• What do you think of your department’s organizational effectiveness in terms of representing the UN customer-employee corporate balance?
    • Strongly Disagree
    • Disagree
    • Slightly Disagree
    • Neither Disagree nor Agree
    • Slightly Agree
    • Agree
    • Strongly Agree
  • Do you think that the current organizational culture is effective in motivating the employees and guaranteeing customer satisfaction?
    • Strongly Disagree
    • Disagree
    • Slightly Disagree
    • Neither Disagree nor Agree
    • Slightly Agree
    • Agree
    • Strongly Agree
  • Do you think that the current organizational culture promotes proactive stakeholder participation?
    • Strongly Disagree
    • Disagree
    • Slightly Disagree
    • Neither Disagree nor Agree
    • Slightly Agree
    • Agree
    • Strongly Agree
  • Does organizational culture influence your performance? If yes, Describe how
  • Does organizational culture help in customer retention?
  • Outline some cultural practices that help your organization to retain and attract customers.

Appendix 2: Prevalence of organizational cultures in the UN

Organizational culture Sample size Mean Standard deviation Rank
Participatory 30 5.2939 0.9095 1
Democratic 30 4.8559 1.1121 2
Autocratic 30 4.4896 0.8644 3
FreeStyle 30 4.1757 1.1321 4

Appendix 3: Summary of the t-test results

t df Sig. (2-tailed) Mean Difference Std. Error Difference
Participatory
Equal variances assumed
-.854 58 .397 -.100 .117
Equal variances not assumed -.812 33.476 .422 -.100 .123
Democratic
Equal variances assumed
.360 58 .720 .025 .069
Equal variances not assumed .382 44.646 .704 .025 .065
Autocratic
Equal variances assumed
.360 58 .720 .025 .069
Equal variances not assumed .382 44.646 .704 .025 .065
Free style
Equal variances assumed
.543 58 .589 .075 .138
Equal variances not assumed .538 37.286 .594 .075 .139

Appendix 4: Organizational cultures practiced across different departments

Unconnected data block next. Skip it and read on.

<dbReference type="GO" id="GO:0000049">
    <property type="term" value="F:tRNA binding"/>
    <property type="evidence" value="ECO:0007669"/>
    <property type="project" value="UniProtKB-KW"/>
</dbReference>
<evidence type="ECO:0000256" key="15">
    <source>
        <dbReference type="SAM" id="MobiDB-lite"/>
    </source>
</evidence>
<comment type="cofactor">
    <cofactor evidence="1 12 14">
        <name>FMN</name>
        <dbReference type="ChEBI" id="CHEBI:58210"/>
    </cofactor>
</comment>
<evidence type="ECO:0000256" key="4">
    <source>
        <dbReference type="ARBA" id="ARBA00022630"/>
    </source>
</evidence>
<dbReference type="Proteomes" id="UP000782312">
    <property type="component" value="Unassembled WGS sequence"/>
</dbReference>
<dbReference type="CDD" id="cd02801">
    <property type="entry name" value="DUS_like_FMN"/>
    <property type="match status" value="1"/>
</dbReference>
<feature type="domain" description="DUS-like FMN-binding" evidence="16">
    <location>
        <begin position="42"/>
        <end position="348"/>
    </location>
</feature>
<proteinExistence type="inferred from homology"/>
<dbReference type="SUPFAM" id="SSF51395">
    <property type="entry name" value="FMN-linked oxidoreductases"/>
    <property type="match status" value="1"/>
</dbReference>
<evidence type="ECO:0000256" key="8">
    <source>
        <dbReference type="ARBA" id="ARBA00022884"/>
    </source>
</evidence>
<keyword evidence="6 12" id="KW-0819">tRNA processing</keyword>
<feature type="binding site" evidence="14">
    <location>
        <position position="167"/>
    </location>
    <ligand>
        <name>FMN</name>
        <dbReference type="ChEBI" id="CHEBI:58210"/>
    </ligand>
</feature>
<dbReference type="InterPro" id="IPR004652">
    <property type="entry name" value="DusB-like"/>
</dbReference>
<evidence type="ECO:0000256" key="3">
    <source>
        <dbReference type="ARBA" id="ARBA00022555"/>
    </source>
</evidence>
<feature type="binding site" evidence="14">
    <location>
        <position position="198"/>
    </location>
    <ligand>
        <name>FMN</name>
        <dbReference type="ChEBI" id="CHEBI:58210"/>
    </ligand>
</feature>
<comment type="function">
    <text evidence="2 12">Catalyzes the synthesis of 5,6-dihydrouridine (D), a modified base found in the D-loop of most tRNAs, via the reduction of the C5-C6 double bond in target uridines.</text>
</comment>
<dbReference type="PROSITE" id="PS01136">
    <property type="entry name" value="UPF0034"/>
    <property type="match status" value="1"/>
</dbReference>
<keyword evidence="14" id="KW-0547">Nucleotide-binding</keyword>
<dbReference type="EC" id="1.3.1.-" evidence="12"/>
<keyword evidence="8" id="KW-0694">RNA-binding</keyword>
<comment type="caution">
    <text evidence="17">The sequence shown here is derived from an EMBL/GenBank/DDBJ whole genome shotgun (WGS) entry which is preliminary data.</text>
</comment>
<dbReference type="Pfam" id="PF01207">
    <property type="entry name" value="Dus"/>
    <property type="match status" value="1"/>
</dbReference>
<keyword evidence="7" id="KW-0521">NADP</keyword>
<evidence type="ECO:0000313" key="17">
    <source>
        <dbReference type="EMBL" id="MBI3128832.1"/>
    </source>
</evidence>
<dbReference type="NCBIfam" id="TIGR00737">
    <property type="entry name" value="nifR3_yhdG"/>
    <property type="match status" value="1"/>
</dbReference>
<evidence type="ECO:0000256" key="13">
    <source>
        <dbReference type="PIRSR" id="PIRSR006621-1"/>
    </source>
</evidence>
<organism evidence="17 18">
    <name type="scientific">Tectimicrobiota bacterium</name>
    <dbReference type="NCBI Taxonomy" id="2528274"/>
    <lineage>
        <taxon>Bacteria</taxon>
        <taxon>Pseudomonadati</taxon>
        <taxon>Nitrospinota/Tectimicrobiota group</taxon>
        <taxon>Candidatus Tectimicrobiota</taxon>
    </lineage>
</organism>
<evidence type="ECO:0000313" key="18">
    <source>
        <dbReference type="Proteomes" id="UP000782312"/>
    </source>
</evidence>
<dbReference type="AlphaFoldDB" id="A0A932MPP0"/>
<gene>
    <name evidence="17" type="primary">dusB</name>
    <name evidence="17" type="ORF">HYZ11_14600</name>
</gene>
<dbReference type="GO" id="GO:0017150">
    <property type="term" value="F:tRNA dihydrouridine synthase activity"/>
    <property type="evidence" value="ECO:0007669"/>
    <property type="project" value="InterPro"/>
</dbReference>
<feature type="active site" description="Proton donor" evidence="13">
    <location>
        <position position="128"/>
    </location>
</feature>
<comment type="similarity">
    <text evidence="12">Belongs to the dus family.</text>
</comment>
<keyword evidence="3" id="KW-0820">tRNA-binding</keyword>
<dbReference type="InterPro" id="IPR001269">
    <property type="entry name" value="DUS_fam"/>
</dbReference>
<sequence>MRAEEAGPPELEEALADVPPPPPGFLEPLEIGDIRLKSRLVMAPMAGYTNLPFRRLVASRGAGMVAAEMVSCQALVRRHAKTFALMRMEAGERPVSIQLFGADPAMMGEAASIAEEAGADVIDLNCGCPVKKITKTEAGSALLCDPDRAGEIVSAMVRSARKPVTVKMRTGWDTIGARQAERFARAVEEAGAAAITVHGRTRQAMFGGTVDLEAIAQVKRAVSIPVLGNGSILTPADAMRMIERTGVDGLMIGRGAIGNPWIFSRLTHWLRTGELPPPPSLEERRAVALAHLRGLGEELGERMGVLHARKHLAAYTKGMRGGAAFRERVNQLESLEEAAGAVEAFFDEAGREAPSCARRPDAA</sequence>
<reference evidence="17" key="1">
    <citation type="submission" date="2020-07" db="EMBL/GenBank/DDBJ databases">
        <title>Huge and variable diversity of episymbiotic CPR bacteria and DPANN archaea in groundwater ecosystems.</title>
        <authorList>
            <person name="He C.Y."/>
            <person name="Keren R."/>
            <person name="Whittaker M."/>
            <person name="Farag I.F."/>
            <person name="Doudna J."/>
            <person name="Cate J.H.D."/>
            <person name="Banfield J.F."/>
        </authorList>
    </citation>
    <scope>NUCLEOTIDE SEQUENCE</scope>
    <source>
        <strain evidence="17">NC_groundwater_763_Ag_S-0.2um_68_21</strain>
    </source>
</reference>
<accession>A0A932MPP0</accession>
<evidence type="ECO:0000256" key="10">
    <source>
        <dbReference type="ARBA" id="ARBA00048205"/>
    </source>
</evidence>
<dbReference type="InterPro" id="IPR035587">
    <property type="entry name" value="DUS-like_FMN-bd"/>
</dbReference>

Organizational culture Finance department Logistics department Corporate affairs department
Mean S.D Rank Mean S.D Rank Mean S.D Rank
Participatory 5.21 0.74 2 3.42 1.53 4 7.71 1.34 1
Democratic 5.62 0.31 1 4.21 1.04 3 6.63 0.96 2
Autocratic 4.73 1.24 4 6.45 0.75 1 3.06 0.97 4
FreeStyle 4.92 1.05 3 5.72 1.15 2 4.76 1.09 3

Appendix 5: Results of the ANOVA analysis

Variable F-ratio Degrees of freedom P-value
Organizational Culture at the UN 4.21 7.102 0.001
Analysis of the indicators
Employee satisfaction 9.42 194 0.000
Financial strength 6.92 194 0.004
Corporate image 4.49 194 0.038
Profitability 3.56 194 0.091

Appendix 6: Correlation analysis results

Indicators Sample size Mean Standard deviation Rank
Employee satisfaction 30 4.8094 1.2031 1
Customer feedback 30 4.6698 0.9622 2
Corporate image 30 4.5584 1.5671 3
Organizational growth 30 4.5383 1.2139 4

Appendix 7: Correlation matrix between organizational culture and effectiveness

Employee motivation/customer satisfaction Participatory culture Democratic culture Autocratic culture Freestyle culture
Employee motivation/customer satisfaction 1
Participatory culture 0.678 1
Democratic culture 0.652 0.521 1
Autocratic culture 0.439 (0.467) (0.385) 1
Free style culture 0.498 (0.457 (0.397) 0.309 1

Appendix 8: Summary of the responses

Question No Strongly disagree %) Slightly
Disagree (%)
Neutral (%) Slightly agree (%) Strongly agree (%)
Q1 0 0 16 16 68
Q2 0 8 16 42 32
Q3 10 20 0 30 50
Q4 10 20 0 30 50
Q5 5 5 10 30 50
Q6 0 15 5 20 60
Q7 0 10 10 60 20
Q8 0 10 10 50 30
Q9 0 0 10 70 20
Q10 0 0 10 10 80
Q11 0 10 10 30 50
Q12 0 10 10 30 50

Appendix 9: The distribution of the closed-ended questions percentage score

The distribution of the closed-ended questions percentage score

Appendix 10: Pie-chart 1: Summary of response to question 1

Summary of response to question 1

Appendix 11: Pie-chart 2: Summary of response to question 2

Summary of response to question 2

Appendix 12: Pie-chart 3: Summary of response to question 3

Summary of response to question 3

Appendix 13: Pie-chart 4: Summary of response to question 4

Summary of response to question 4

Appendix 14: Pie-chart 5: Summary of response to question 5

Summary of response to question 5

Appendix 15: Pie-chart 6: Summary of response to question 6

Summary of response to question 6

Appendix 16: Pie-chart 7: Summary of response to question 7

Summary of response to question 7

Appendix 17: Pie-chart 8: Summary of response to question 8

Summary of response to question 8

Appendix 18: Pie-chart 9: Summary of response to question 9

Summary of response to question 9

Appendix 19: Pie-chart 10: Summary of response to question 10

Summary of response to question 10

Appendix 20: Pie-chart 11: Summary of response to question 11

Summary of response to question 11

Appendix 21: Pie-chart 12: Summary of response to question 12

Summary of response to question 12